Shanghai’s “sprinkler-bottomed” skyscraper

Written by Staff Writer by Hattie Crisell, CNN Living above an apartment block in Shanghai’s tourism district used to feel like living in an elevator, with high-rise windows that get farther and farther away…

Shanghai's "sprinkler-bottomed" skyscraper

Written by Staff Writer by Hattie Crisell, CNN

Living above an apartment block in Shanghai’s tourism district used to feel like living in an elevator, with high-rise windows that get farther and farther away from the ground.

But a structural engineering breakthrough has changed all that, with developer ASHDao dropping the building into a specially-built water tank.

The SWO-Zone process sees the building “walk” across the roof onto a bespoke lower level so that solar energy can be harnessed to power the building in the daytime. At night, the roof area can be opened up to let in light.

The SWO-Zone process sees the building “walk” across the roof onto a bespoke lower level, leaving only the roof above to be used as a window. Credit: ASHDao

These intricate engineering features make the tower unique — but one that’s quickly becoming imitated.

“Now we’re seeing a flood of these types of buildings, as there’s a lack of land supply and buildings are becoming ‘resort-grade’ in terms of requirements,” says Taiwanese architect Han Chun-sheng, who studied for his PhD at Switzerland’s École Polytechnique Fédérale de Lausanne.

“We can’t build enough low-rise buildings like this in central Shanghai.”

SJ-4 does more than just change the skyline of one of China’s most visited cities. It also represents the potential for a new creative era in residential architecture, with social interaction at the heart of the design.

While it looks typical enough — the building is topped with a fount of green light, for example — Han says the intent is to imbue the complex with the energy of nature.

One over-the-shoulder walk, 1,000 skyscrapers

One window, 200 stories high

Residents can focus on the melding of indoors and outdoors during their daily commute. Photograph: Daniel Yu

“The whole building, not just the top floor, should be opened up all the time,” Han explains. “It’s not just a pleasure, a building with just one wall.”

The 50 stories of high-rise accommodation are clad in a bright orange wrap-around coat of paint, but interior spaces are kept in a subdued shade of blue to differentiate them from the building’s exterior. A simple pine staircase, made out of white, grey and black stones, takes visitors from the ground floor up into the apartments above.

Height was a source of friction between ASHDao and a standing architectural outfit from Switzerland that was brought in to design the building.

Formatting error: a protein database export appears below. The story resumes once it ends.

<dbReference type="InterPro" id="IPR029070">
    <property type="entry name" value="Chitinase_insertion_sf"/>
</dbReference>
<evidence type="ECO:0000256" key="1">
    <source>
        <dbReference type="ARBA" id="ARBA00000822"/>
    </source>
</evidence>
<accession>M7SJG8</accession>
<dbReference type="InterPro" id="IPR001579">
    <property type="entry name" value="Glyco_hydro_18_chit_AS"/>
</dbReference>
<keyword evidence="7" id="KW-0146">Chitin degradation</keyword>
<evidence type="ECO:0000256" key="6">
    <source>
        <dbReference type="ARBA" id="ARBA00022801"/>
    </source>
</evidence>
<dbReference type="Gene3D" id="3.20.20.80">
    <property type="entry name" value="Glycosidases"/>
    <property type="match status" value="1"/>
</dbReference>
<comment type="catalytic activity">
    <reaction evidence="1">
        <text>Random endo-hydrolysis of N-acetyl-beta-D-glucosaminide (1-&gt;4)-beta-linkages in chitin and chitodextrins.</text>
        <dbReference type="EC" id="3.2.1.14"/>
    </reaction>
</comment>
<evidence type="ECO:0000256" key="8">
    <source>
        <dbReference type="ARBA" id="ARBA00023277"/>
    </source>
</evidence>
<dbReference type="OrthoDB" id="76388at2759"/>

“The idea was to have at least 20 stories above water. The Swiss say ‘rise above water,’ but even when I met the client, they were against this,” says René Petermann, a Swiss architect and co-founder of Annya Architects , which had designed the building for five years before ASHDao asked it to leave the design.

He adds: “The Brazilian client saw the development of the project, and he liked what was happening … He said ‘I have developed it, this is what I will do.’ We think we’ve done it quite well, but it was still in the beginning.”

Han’s design features a concrete skin painted in the color of the sun to encourage interaction between residents. Credit: ASHDao

Dark as night

The building is cloaked in a faceted pattern. Credit: ASHDao

The SWO-Zone concept also follows a trend for lighter colors and patterns on the facade of buildings in China.

The “new” building joins the bright orange exteriors that increasingly dot Chinese properties. Construction and preservation of this new exterior style has hit a few problems recently — last year, several Chinese property tycoons were hit with lawsuits for identical super high-rises seen at the same location in the southern province of Jiangxi.

Han says these examples were not the intention. Instead, they reflect a desire by Chinese developers to attract and retain foreign buyers.

“Even when they’re buying from the U.S., the sales people still compare their product with the New York skyline, which we really are not able to produce,” he says.

Despite its modern exterior, the tower at the center of the complex has a structure that will look familiar to anyone who has climbed a tall residential building in Shanghai.

“We actually make this building higher and higher, giving it a brand-new look. The strong form of the tower, we figure, is symbolic of an updated version of human civilization.”

SJ-4 will open to residents later this year, allowing the stargazers at home to enjoy the windows of space all to themselves.

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